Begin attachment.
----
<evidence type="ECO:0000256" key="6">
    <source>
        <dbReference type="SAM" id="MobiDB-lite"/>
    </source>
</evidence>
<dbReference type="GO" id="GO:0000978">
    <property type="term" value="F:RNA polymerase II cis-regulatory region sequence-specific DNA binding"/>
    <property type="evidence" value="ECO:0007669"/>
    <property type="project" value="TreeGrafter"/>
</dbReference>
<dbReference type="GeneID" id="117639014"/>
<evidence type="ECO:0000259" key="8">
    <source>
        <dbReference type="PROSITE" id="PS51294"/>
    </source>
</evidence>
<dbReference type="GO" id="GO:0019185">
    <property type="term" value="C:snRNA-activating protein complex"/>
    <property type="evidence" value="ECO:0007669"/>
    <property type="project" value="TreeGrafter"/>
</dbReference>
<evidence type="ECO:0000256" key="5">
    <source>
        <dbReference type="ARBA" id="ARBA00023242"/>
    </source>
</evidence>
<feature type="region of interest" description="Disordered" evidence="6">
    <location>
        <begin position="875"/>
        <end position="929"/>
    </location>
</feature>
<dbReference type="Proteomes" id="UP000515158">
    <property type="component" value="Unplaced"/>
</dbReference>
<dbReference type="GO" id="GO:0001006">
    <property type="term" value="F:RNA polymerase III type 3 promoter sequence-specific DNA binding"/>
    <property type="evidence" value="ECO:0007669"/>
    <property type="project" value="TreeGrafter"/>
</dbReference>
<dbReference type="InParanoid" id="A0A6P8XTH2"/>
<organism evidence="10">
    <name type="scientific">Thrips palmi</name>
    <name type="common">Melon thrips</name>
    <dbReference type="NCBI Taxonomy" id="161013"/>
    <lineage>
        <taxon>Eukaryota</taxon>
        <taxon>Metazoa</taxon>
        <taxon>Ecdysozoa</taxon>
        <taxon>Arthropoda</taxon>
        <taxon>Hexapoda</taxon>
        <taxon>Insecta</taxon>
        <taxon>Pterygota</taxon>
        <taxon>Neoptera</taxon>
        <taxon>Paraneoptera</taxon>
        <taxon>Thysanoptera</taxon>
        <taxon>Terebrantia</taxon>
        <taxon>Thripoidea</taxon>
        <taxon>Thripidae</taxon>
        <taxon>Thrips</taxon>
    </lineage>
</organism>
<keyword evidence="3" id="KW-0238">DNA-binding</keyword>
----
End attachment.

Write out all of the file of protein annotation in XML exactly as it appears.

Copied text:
<evidence type="ECO:0000256" key="6">
    <source>
        <dbReference type="SAM" id="MobiDB-lite"/>
    </source>
</evidence>
<dbReference type="GO" id="GO:0000978">
    <property type="term" value="F:RNA polymerase II cis-regulatory region sequence-specific DNA binding"/>
    <property type="evidence" value="ECO:0007669"/>
    <property type="project" value="TreeGrafter"/>
</dbReference>
<dbReference type="GeneID" id="117639014"/>
<evidence type="ECO:0000259" key="8">
    <source>
        <dbReference type="PROSITE" id="PS51294"/>
    </source>
</evidence>
<dbReference type="GO" id="GO:0019185">
    <property type="term" value="C:snRNA-activating protein complex"/>
    <property type="evidence" value="ECO:0007669"/>
    <property type="project" value="TreeGrafter"/>
</dbReference>
<evidence type="ECO:0000256" key="5">
    <source>
        <dbReference type="ARBA" id="ARBA00023242"/>
    </source>
</evidence>
<feature type="region of interest" description="Disordered" evidence="6">
    <location>
        <begin position="875"/>
        <end position="929"/>
    </location>
</feature>
<dbReference type="Proteomes" id="UP000515158">
    <property type="component" value="Unplaced"/>
</dbReference>
<dbReference type="GO" id="GO:0001006">
    <property type="term" value="F:RNA polymerase III type 3 promoter sequence-specific DNA binding"/>
    <property type="evidence" value="ECO:0007669"/>
    <property type="project" value="TreeGrafter"/>
</dbReference>
<dbReference type="InParanoid" id="A0A6P8XTH2"/>
<organism evidence="10">
    <name type="scientific">Thrips palmi</name>
    <name type="common">Melon thrips</name>
    <dbReference type="NCBI Taxonomy" id="161013"/>
    <lineage>
        <taxon>Eukaryota</taxon>
        <taxon>Metazoa</taxon>
        <taxon>Ecdysozoa</taxon>
        <taxon>Arthropoda</taxon>
        <taxon>Hexapoda</taxon>
        <taxon>Insecta</taxon>
        <taxon>Pterygota</taxon>
        <taxon>Neoptera</taxon>
        <taxon>Paraneoptera</taxon>
        <taxon>Thysanoptera</taxon>
        <taxon>Terebrantia</taxon>
        <taxon>Thripoidea</taxon>
        <taxon>Thripidae</taxon>
        <taxon>Thrips</taxon>
    </lineage>
</organism>
<keyword evidence="3" id="KW-0238">DNA-binding</keyword>